Chapter 22 Apush Key Terms

Topics: Reconstruction era of the United States, American Civil War, Supreme Court of the United States Pages: 6 (1700 words) Published: November 24, 2012
Marcus Pando
Period 4
Chapter 22 Key Terms
Describe and state the historical significance of the following: 7.Freedmen's Bureau
Initiated by President Abraham Lincoln and was intended to last for one year after the end of the Civil War. At the end of the war, the Bureau's main role was providing emergency food, housing, and medical aid to refugees, though it also helped reunite families. Later, it focused its work on helping the freedmen adjust to their conditions of freedom. Its main job was setting up work opportunities and supervising labor contracts.

8. Exodusters

Was a name given to African Americans who left the south[Kansas] in 1879 and 1880. After the end of Reconstruction, racial oppression and rumors of the reinstitution of slavery led many freedmen to seek a new place to live.

9.Wade-Davis Bill

Was a bill proposed for the Reconstruction of the South written by two Radical Republicans, Senator Benjamin Wade of Ohio and Representative Henry Winter Davis of Maryland. In contrast to President Abraham Lincoln's more lenient Ten Percent Plan, the bill made re-admittance to the Union for former Confederate states contingent on a majority in each Southern state to take the Ironclad oath to the effect they had never in the past supported the Confederacy.

10.Percent Plan

11. moderate/radical Republicans

Radical Republicans were a loose faction of American politicians within the Republican Party from about 1854 (before the American Civil War) until the end of Reconstruction in 1877. They called themselves "radicals" and were opposed during the war by moderates and conservative factions led by Abraham Lincoln and after the war by self-described "conservatives" (in the South) and "Liberals" (in the North). Radicals strongly opposed slavery during the war and after the war distrusted ex-Confederates, demanding harsh policies for the former rebels, and emphasizing civil rights and voting rights for Freedmen (recently freed slaves).[1]

12.Black Codes
Black Codes were laws in the United States after the Civil War with the effect of limiting the civil rights and civil liberties of blacks. Even though the U.S. constitution originally discriminated against blacks and both Northern and Southern states had passed discriminatory legislation from the early 19th century, the term Black Codes is used most often to refer to legislation passed by Southern states at the end of the Civil War to control the labor, migration and other activities of newly-freed slaves.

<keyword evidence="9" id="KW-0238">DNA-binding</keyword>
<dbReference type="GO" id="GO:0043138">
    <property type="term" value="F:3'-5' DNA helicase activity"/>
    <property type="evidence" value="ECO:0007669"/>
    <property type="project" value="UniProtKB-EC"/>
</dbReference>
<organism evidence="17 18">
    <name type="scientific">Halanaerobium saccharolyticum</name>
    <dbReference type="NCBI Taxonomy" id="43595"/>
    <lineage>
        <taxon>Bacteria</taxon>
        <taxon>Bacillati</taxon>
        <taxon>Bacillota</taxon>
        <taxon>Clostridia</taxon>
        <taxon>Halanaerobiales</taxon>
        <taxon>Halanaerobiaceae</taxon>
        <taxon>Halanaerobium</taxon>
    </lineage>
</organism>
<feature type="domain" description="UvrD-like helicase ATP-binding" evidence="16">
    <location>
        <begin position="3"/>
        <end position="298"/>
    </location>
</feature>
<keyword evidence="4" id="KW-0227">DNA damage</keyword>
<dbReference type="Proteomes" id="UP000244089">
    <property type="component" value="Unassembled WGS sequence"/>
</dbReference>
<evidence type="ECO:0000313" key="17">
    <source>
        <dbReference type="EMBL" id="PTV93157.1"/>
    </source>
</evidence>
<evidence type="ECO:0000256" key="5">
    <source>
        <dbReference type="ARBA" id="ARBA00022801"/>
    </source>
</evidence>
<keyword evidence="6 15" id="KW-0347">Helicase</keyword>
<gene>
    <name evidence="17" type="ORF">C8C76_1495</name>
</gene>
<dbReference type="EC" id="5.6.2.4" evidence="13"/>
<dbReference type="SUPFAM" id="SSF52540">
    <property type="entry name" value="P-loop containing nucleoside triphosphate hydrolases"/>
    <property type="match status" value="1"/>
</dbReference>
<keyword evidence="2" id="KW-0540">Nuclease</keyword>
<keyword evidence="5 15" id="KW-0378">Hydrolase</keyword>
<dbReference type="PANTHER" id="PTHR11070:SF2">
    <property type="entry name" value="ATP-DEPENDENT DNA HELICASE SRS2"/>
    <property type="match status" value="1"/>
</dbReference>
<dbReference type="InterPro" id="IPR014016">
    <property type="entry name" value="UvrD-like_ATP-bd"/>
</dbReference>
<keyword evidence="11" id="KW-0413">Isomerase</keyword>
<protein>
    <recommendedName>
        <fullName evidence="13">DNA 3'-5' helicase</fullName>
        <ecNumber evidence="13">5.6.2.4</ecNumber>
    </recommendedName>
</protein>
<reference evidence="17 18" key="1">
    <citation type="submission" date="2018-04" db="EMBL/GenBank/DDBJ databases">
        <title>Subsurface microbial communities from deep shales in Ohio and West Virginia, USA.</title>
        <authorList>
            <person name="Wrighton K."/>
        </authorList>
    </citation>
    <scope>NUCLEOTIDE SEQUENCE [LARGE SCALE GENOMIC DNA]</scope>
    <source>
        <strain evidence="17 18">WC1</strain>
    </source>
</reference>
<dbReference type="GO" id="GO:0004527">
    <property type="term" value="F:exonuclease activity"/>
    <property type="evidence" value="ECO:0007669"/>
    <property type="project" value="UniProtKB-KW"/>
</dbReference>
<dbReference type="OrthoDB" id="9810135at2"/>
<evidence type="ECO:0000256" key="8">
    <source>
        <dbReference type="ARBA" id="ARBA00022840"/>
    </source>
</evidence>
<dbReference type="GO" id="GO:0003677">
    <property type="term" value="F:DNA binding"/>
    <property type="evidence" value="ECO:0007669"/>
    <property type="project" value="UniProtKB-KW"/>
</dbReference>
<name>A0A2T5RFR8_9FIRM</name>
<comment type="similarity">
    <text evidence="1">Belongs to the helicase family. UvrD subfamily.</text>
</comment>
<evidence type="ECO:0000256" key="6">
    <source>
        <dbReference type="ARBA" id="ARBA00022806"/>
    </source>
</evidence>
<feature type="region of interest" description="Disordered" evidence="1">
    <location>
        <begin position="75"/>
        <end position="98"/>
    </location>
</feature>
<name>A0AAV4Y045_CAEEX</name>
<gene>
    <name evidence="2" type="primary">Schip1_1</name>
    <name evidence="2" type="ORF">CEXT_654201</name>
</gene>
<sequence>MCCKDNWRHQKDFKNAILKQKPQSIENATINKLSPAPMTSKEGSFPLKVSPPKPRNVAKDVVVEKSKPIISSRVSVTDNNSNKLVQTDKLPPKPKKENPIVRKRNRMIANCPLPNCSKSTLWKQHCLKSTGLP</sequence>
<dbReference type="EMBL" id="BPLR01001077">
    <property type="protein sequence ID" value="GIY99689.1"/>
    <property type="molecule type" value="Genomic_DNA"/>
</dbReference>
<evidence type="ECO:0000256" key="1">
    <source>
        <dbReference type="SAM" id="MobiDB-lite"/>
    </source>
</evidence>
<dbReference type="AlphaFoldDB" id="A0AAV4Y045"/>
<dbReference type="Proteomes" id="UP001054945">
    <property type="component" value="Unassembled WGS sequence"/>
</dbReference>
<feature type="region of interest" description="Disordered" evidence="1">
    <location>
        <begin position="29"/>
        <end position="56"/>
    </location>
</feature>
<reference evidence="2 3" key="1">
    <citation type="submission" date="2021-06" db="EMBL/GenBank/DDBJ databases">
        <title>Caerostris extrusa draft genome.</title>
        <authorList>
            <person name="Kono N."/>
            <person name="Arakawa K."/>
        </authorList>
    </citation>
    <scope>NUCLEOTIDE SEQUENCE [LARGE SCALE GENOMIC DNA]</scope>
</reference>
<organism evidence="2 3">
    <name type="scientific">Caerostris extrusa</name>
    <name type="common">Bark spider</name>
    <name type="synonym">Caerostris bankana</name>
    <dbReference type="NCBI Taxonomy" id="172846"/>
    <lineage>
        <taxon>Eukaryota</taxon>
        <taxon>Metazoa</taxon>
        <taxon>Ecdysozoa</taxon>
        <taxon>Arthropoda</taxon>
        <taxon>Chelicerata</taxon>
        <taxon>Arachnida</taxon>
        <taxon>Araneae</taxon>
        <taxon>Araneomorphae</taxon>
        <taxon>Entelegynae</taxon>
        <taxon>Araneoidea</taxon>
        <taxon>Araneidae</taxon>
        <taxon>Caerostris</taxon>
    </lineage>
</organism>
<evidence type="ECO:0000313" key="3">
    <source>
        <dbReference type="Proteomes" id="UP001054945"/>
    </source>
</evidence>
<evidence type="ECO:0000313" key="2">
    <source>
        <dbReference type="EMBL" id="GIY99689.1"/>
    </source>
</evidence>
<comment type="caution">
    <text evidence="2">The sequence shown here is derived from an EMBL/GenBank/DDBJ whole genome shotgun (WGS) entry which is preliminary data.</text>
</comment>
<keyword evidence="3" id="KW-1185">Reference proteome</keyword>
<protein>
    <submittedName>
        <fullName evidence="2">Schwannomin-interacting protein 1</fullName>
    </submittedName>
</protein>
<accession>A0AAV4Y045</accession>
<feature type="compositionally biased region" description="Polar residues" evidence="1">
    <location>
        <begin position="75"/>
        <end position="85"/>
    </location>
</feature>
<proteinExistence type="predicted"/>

Sharecropping is a system of agriculture in which a landowner allows a tenant to use the land in return for a share of the crop produced on the land (e.g., 50% of the crop). Sharecropping has a long history and there are a wide range of different situations and types of agreements that have encompassed the system. Some are governed by tradition, others by law.

14.Civil Rights Act
A United States federal law that was mainly intended to protect the civil rights of African-Americans, in the wake of the American Civil War. The Act was enacted by Congress in 1865 but vetoed by President Andrew Johnson. In April 1866 Congress again passed the bill. Although Johnson again vetoed it, a two-thirds majority in each house overcame the veto and the bill became law.

15.Fourteenth Amendment
Its Citizenship Clause provides a broad definition of citizenship that overruled the Supreme Court's ruling in Dred Scott v. Sandford (1857) that had held that black people could not be citizens of the United States.[1]

Its Due Process Clause prohibits state and local governments from depriving persons of life, liberty, or property without certain steps being taken to ensure fairness. This clause has been used to make most of the Bill of Rights applicable to the states, as well as to recognize substantive and procedural rights.

Its Equal Protection Clause...
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